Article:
While plastic pollution can, to a certain extent, be taken care of through reduced plastic usage and through recycling, it still leaves out a good amount of plastic waste to be taken care of.
What can we do about these?
One of the avenues to convert plastic to value is to convert it into – oil!
Yes. Plastic waste, through a process called pyrolysis, can be converted into oil.
In a way, it is logical completeness. Our plastic today comes largely from oil, so why not turn it back into oil to overcome its disposal challenges!
When plastics are used in pyrolysis, the process is usually the faster version (also called Fast Pyrolysis, so there’s also a slower version – Slow Pyrolysis), in which most of the plastic material is converted into a thick oil similar to furnace oil.
While the pyrolysis technology is fairly old and is well established, pyrolysis based plastics-to-oil is still an evolving field. For one, there are concerns with the pollution generated by the exhaust gases. Besides, it is not entirely clear how cost competitive oil produced through pyrolysis will be, owing to the high capital and operational expenses. Cost competitiveness is further compounded by the fact that such competitiveness also relies on the price of crude, whose prices have seen significant volatility in the recent past.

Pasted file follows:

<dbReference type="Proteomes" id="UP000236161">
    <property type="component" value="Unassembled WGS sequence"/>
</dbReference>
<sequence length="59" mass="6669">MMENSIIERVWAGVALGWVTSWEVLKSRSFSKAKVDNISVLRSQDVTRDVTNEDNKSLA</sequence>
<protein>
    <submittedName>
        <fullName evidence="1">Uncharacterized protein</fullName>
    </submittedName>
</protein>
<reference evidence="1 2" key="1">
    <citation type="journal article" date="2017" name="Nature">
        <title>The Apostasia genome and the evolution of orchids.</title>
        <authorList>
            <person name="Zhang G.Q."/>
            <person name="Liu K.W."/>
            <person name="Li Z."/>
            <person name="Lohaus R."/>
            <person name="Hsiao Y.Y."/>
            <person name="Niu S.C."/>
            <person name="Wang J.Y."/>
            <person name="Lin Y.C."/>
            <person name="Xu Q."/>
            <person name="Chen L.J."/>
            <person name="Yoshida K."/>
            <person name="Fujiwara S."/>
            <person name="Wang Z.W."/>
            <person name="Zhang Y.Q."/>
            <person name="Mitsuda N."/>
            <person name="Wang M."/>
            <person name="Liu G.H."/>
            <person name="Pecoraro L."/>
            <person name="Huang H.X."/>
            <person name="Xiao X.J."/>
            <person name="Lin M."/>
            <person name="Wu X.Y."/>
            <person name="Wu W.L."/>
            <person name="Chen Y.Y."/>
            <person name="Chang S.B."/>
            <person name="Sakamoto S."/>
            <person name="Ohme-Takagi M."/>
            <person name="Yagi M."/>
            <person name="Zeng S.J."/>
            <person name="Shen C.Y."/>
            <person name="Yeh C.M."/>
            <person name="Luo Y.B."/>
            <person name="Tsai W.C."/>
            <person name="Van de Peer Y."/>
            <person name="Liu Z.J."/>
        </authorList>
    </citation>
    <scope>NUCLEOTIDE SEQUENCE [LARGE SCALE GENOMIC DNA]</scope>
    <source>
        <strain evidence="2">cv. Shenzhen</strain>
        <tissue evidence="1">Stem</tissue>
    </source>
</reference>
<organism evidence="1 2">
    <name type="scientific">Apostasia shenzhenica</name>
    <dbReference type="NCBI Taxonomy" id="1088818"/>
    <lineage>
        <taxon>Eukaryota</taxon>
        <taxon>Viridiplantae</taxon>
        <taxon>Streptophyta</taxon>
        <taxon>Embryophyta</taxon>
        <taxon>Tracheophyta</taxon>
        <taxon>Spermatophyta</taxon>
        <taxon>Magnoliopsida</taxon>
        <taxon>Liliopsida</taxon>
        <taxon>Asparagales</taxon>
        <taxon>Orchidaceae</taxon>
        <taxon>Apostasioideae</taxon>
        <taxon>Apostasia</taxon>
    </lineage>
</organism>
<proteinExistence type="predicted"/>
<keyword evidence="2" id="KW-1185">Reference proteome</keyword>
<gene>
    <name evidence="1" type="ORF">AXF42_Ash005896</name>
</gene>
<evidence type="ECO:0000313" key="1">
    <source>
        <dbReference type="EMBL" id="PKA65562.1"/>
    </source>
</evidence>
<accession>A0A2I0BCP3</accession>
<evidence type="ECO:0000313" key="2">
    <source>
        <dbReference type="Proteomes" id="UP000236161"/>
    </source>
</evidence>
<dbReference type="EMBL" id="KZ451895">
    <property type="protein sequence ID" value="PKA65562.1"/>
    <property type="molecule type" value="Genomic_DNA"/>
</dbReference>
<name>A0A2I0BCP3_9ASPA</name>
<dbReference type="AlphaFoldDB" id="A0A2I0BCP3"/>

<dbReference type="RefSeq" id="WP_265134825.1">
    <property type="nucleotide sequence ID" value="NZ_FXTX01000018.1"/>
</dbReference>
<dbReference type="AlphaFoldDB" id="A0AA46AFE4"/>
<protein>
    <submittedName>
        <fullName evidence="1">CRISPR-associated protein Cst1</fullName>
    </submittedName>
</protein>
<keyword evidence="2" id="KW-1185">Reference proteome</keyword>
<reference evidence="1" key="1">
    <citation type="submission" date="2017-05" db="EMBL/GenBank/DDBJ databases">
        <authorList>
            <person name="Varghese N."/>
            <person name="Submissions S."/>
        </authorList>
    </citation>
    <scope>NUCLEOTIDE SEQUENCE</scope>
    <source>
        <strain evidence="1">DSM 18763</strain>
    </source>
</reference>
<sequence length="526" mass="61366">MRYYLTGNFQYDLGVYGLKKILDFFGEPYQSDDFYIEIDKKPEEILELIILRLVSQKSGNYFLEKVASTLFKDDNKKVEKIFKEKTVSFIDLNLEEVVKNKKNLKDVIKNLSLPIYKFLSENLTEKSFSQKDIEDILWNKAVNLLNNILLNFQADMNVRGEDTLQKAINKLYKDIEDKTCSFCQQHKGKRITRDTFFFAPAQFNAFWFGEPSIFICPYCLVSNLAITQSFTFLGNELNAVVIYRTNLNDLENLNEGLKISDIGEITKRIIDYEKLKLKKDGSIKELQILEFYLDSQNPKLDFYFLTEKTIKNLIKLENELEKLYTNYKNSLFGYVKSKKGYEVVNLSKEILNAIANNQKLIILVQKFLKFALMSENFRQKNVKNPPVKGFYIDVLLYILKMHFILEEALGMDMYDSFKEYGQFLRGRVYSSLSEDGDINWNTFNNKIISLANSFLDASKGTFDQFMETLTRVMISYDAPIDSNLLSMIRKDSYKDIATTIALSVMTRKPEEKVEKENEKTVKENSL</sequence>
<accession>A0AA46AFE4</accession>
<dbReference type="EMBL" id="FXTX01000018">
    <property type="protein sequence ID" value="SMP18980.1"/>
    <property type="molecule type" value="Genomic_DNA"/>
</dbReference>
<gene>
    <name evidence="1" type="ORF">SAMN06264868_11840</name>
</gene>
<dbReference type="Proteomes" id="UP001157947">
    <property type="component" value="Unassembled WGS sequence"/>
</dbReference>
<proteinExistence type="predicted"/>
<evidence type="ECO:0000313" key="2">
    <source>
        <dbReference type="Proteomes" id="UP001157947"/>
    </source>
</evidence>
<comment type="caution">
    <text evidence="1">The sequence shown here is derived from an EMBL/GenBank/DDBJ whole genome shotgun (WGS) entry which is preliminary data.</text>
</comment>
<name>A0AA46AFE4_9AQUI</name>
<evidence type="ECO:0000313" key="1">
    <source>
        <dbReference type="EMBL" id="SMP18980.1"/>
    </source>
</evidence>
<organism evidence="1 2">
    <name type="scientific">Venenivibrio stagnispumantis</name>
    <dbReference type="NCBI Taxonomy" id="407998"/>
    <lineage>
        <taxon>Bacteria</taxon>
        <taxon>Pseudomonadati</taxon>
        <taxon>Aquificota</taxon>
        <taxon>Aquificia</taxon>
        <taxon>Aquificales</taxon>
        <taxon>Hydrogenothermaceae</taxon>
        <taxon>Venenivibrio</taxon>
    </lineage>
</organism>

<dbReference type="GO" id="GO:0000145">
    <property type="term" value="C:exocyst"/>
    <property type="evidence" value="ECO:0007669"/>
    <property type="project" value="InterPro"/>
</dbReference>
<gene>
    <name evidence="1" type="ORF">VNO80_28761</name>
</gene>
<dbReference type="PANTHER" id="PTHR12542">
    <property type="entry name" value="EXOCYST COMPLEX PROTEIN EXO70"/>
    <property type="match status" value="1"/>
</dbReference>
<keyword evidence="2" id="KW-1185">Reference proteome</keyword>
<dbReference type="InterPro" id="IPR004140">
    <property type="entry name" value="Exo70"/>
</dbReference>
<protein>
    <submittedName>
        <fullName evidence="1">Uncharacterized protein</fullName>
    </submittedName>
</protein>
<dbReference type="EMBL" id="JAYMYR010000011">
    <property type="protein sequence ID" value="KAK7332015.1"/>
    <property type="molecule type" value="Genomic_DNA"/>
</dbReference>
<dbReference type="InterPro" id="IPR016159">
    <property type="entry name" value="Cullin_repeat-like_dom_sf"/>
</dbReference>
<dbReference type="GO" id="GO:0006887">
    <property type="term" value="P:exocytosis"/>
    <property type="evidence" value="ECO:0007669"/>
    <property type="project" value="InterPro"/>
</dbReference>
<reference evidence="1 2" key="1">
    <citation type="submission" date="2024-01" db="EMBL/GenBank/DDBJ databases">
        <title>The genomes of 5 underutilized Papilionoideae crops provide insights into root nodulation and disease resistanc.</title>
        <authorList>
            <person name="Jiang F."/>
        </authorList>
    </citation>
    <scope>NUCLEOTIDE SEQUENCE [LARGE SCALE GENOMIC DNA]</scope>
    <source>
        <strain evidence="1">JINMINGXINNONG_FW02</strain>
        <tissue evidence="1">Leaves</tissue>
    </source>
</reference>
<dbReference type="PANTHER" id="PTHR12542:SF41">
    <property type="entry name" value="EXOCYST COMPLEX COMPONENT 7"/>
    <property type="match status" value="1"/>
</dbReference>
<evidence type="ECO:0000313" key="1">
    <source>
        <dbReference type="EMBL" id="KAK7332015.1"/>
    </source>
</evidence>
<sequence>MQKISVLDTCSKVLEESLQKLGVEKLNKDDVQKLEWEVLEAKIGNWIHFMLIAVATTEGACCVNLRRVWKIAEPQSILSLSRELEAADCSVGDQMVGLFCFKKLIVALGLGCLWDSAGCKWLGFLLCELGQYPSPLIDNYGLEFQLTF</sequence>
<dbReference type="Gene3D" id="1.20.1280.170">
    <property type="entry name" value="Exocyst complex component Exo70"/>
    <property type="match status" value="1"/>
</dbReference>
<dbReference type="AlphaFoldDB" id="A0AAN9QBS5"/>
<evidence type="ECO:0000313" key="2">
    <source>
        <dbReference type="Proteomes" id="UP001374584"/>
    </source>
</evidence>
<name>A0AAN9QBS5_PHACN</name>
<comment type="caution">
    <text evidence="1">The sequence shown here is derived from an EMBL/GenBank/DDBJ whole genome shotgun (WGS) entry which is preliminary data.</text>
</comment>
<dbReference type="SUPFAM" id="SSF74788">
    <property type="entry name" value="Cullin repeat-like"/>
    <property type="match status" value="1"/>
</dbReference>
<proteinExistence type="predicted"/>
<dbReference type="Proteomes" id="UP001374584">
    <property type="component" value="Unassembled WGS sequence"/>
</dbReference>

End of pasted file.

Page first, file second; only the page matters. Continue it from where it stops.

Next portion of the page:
While the plastic to oil process, through pyrolysis, has its merits, what I have seen in India (where I live) is not very encouraging. While there are some scale plastics to oil plants operating, overall, they have not been able to scale to convert large amounts of plastics to oil yet. I was told the main challenge they face (at least in India) was the poor reliability of the waste-plastic supply chain. The recent crash in crude prices have not helped this sector either, as it significantly reduced the price of furnace oil – the main product that oil from plastics was replacing.
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